Women of the Forest

Murky Water
Murky Water

 

The Changeling
The Changeling

Artists’ Statement, Women of the Forest

Once upon a time, fairy tales weren’t meant just for children.  An oral tradition of fables and folklore, they were passed down through many generations constituting a vital communal experience.  They continue to resonate, by virtue of their archetypal imagery, despite the near extinction of the oral storytelling tradition, replaced in the 21st century by a universal mass communication network and a global culture largely steeped in twenty-four-hour public entertainment.  Yet after hundreds of years, modern and contemporary writers such as Anne Sexton and Angela Carter mine the ancient tales, creating a dialogue between personal and collective memory.

It is this sort of dialogue that Elizabeth Kenneday and Susan Malmstrom strive to achieve between viewers and their series, Women of the Forest.  Familiar metaphors provide a narrative that readers can filter through their own cumulative life experiences.  The series evolved through the artists’ shared interest in fairy tales, feminism, and the disappearing wilderness. Fantasy elements woven throughout the images allow them to explore unsettling content in a compelling fashion.  Informing the theme is the fact that both of them have chosen to live in rugged environments largely surrounded by forestland that can prove harsh at times — Northern California’s eastern Sierra Nevada and rural Nova Scotia — and that both were born and spent their formative years in urban/suburban Southern California (perhaps not coincidentally, home base to the epicenters of modern manufactured fantasy: Hollywood and Disneyland).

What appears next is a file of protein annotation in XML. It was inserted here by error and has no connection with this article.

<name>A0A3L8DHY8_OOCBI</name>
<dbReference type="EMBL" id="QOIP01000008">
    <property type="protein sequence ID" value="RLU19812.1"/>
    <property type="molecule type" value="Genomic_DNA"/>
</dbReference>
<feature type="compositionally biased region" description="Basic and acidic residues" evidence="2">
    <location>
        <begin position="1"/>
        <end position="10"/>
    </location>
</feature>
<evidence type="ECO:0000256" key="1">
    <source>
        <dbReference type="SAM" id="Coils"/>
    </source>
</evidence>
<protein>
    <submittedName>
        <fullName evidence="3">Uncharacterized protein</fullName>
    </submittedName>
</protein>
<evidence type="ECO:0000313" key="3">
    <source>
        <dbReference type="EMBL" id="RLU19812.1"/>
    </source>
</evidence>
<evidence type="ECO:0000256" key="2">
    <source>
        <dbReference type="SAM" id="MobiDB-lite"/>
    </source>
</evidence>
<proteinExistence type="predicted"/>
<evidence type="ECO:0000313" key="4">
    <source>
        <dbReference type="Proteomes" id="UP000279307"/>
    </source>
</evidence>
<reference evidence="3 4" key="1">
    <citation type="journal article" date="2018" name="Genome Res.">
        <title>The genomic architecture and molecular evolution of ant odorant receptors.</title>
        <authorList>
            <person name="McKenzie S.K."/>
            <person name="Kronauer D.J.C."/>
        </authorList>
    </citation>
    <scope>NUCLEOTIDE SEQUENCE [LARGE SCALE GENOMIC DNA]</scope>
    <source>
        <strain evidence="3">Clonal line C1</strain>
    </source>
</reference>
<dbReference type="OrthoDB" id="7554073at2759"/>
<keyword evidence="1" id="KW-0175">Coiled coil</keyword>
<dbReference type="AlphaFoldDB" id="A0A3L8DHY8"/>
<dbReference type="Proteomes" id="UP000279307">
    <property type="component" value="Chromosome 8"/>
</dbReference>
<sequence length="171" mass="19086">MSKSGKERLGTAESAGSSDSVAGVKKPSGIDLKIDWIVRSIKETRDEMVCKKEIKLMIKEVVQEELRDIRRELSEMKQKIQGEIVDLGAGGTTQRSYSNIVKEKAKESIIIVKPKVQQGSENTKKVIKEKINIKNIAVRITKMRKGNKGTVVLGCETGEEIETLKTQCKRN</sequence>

The idea of passing a photographic image back and forth between themselves via email, building up pictures layer by layer, arose from the desire to collaborate on a series in spite of the thousands of miles that separate them. There are no limits as to what each artist can add to her layer before returning it, and an image is considered a finished work of art by consensus.  The works are meant to appear both realistic and dreamlike, creating a sense of distortion and prompting narratives within individual viewers’ own self-identity.

Biography of Elizabeth Kenneday-Corathers
Elizabeth Kenneday-Corathers, an Emerita Professor of Art at the California State University in Long Beach, holds a Master of Fine Arts in Painting and Photography and a Doctor of Philosophy in Art Educational Theory from The Claremont Graduate University.  Her activities in international education led to a Traditional Fulbright Scholar award at the Iceland University of Education in 2004, and her activities in environmental education through art have led to numerous lectures at international conferences in Finland, Iceland, Portugal, New York, and other U.S. cities.  Her works have been exhibited internationally and widely collected, and she has been an Artist-in-Residence at Sequoia National Park and the Mojave National Preserve.  She has been awarded grants from organizations such as the Visual Arts Center of Alaska, the Save-the-Redwoods League, and the Arts Council of Long Beach.  She received the California Art Education Association’s Outstanding Higher Education Visual Art Educator Award in 2006, and is currently living in June Lake where her work is focused on land issues and women’s issues.

Photographic Art / Digital Imagery